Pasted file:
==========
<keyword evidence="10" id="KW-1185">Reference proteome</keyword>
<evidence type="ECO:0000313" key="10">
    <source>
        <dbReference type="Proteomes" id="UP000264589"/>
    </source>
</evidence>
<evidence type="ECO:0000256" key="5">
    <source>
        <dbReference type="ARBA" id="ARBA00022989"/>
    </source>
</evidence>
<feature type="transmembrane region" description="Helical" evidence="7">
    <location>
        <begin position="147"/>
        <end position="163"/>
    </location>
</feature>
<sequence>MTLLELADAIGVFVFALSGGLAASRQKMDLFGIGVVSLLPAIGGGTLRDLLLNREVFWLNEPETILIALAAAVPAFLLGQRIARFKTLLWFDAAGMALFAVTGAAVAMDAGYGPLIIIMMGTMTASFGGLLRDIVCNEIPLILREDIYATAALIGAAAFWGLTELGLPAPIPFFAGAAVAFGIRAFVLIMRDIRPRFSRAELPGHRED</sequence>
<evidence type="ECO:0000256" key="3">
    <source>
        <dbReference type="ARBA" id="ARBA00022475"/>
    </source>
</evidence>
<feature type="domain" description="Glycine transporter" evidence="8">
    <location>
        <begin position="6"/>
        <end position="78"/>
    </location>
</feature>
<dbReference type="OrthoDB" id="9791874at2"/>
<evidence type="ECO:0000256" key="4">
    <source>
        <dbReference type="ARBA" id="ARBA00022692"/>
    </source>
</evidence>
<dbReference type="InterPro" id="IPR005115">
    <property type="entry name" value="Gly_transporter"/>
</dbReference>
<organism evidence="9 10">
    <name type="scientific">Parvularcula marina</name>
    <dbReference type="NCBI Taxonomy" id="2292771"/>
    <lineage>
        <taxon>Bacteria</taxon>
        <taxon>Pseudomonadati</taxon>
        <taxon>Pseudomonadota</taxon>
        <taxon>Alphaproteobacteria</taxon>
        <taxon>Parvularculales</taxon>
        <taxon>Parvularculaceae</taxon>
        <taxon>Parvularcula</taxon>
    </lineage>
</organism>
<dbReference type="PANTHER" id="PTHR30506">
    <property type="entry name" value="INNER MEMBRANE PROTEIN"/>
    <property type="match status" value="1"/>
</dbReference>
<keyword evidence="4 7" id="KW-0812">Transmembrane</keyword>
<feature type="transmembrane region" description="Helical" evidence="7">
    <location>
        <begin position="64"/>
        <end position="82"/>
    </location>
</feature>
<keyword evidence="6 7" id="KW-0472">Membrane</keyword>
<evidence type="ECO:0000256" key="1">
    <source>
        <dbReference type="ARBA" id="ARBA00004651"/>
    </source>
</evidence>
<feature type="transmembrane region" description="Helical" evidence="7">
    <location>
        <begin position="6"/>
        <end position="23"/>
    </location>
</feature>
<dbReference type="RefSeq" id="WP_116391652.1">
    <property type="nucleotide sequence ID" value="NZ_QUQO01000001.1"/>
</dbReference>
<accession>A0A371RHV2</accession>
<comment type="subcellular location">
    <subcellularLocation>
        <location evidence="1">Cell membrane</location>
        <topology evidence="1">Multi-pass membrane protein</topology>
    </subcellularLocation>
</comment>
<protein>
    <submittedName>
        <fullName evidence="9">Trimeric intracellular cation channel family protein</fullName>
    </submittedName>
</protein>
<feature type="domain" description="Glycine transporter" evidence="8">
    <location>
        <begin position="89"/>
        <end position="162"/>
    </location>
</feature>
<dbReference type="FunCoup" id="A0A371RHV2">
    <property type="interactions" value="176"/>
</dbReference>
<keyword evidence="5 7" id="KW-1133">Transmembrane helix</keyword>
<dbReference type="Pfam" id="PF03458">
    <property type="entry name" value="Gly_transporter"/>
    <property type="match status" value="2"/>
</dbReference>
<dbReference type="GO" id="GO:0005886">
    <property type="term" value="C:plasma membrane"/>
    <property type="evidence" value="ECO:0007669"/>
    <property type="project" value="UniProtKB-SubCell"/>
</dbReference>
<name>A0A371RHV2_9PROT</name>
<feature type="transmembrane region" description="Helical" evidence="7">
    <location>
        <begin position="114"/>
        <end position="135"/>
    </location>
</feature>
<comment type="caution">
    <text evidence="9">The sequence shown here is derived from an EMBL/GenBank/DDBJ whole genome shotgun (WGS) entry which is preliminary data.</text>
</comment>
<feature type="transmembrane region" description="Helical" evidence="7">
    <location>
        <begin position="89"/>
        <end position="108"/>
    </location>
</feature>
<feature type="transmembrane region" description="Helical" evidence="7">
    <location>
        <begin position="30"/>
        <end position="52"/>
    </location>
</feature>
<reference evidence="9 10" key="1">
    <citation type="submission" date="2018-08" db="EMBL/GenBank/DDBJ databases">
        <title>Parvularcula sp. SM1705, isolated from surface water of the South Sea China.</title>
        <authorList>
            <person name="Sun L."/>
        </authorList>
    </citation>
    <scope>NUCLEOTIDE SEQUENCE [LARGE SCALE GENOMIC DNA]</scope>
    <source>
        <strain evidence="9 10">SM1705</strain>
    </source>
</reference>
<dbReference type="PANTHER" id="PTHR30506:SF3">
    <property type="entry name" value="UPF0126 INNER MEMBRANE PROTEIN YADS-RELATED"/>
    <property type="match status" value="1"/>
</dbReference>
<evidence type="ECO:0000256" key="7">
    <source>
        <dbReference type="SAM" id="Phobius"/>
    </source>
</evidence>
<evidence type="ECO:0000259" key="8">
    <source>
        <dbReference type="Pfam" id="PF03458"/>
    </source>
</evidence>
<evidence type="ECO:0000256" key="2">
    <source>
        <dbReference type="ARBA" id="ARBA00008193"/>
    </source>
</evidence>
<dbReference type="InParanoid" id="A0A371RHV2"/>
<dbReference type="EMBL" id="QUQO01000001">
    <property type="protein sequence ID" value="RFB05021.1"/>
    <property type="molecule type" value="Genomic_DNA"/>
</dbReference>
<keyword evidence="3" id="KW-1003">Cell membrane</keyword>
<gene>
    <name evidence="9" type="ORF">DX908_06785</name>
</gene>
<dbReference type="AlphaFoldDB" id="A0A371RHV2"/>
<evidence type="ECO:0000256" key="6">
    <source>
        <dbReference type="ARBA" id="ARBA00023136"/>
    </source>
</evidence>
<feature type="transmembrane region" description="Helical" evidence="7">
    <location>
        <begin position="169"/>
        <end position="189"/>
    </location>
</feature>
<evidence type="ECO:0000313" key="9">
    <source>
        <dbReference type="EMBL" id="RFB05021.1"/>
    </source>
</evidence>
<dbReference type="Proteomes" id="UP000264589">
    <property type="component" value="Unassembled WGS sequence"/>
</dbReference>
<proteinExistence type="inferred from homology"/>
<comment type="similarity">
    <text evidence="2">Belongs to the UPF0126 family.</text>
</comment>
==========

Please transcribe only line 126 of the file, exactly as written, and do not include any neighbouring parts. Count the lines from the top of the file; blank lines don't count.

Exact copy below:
    <location>